5) Romanticizing the abuse

Indian cinema or any other entertainment for that matter have had people believe that a little bit of love after a night of abusive behavior is what it takes to forget everything. The man hits the wife in anger. Brings home flowers the next day. Asks her to sit alongside him and eat. Everything is happy again. Next week he hits her again. Flowers and excuses are all ready again.

Not only do cinema, but often women facilitate this idea among themselves. The mother in laws convince the daughter in laws that if he hits her he also brings her gifts. The good deeds no matter how small have enough power for them to overlook the abusive behaviour. Women then spend years finding the good deed (that often vanish over the years) to justify the constant abuse.

6) Coercion

One of the other primary reason than the abuser uses to not let the abused go is threatening and coercion. He threatens to not let her have a happy life if she leaves him. He threatens to take away the children, he threatens to bad mouth her or get her killed.

As bizarre as it sounds, this is a daily routine for some households to make sure women are reminded why they can’t leave. The constant threats form a reality in her mind which pushes her to keep quiet. Thereby delaying her departure more.

7) No support system

Women aren’t easily supported by their family and peers to leave abusive marriages. If she makes her mind up to leave, it’s often her closest family or friends who remind her of the hardships that leaving would bring, and the encouragement that she seeks is never available from anyone.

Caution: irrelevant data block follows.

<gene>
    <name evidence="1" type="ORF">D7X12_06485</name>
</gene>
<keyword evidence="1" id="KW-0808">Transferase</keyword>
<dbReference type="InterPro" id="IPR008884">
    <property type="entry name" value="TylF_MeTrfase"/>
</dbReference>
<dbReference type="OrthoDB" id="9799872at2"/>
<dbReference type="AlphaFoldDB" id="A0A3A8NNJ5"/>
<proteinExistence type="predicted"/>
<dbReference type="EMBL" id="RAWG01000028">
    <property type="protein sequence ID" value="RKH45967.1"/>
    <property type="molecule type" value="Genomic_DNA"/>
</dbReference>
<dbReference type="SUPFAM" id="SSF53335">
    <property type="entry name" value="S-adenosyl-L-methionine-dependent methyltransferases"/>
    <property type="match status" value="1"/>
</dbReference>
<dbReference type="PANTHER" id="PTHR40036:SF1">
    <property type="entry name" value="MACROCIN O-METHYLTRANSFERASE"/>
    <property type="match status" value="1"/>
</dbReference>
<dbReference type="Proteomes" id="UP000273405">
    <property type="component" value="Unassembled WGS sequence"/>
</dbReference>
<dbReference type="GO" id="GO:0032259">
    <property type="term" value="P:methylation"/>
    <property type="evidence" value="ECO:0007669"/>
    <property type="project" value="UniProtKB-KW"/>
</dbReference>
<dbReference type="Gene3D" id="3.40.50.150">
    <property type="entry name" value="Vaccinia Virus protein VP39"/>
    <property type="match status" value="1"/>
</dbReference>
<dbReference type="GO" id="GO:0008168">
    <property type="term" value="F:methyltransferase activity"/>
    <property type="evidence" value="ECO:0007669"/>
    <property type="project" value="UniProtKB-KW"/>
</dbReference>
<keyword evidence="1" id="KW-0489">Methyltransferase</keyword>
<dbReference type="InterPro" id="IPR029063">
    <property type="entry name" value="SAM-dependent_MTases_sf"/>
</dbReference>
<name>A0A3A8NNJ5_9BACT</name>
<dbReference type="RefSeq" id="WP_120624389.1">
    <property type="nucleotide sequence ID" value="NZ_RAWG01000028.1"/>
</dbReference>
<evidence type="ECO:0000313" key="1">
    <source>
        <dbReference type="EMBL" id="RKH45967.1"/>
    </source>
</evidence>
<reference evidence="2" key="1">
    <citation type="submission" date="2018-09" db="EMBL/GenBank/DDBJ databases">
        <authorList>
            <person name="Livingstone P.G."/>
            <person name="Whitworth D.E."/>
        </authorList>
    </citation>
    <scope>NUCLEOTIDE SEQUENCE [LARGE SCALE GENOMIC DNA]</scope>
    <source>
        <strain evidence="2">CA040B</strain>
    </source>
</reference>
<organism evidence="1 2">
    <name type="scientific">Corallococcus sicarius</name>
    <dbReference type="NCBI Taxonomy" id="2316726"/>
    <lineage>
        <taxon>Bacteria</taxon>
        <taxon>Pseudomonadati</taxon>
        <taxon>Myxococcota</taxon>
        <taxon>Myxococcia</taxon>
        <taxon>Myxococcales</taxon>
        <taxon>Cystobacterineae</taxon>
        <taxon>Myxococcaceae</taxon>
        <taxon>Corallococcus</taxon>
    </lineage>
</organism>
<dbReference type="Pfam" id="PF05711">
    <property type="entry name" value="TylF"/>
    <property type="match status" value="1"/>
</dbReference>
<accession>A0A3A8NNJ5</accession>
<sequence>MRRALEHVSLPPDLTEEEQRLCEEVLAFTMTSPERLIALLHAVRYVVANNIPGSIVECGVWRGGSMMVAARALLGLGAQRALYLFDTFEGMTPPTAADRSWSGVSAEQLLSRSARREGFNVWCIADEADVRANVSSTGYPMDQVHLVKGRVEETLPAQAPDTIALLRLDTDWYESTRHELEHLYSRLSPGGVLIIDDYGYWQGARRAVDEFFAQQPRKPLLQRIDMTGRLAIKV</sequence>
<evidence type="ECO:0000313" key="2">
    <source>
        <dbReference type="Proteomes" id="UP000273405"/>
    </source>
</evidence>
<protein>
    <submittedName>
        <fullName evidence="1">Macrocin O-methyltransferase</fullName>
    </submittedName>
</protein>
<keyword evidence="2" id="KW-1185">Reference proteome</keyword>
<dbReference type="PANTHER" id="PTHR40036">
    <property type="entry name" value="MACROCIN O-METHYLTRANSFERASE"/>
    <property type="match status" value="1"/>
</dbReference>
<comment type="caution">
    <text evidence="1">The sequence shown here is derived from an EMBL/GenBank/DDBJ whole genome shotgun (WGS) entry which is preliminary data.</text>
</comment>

What we need to do

After going through all this, if women still decide to leave, they are bombarded with why didn’t you leave earlier from the same people who convinced her why she shouldn’t leave so early.

Whether you leave a marriage or you stay, either of them has a very abhorrent response system from the society.

Domestic violence survivors don’t need your “why didn’t you leave earlier” questions.

They need a “I am here for you” response.

Let’s work towards raising women and being the women who look out for each other more, and who don’t ask why didn’t you leave earlier.

Who ask how can I help you to leave instead.

Image source: a still from the film Provoked

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About the Author

Tarannum Nazma Shaikh

Tarannum is a feminist who is currently pursuing her CA. She loves to read, write, and watch movies. Cooks rarely, eats more than regularly. And is always trying hard to behave her age. read more...

10 Posts | 61,046 Views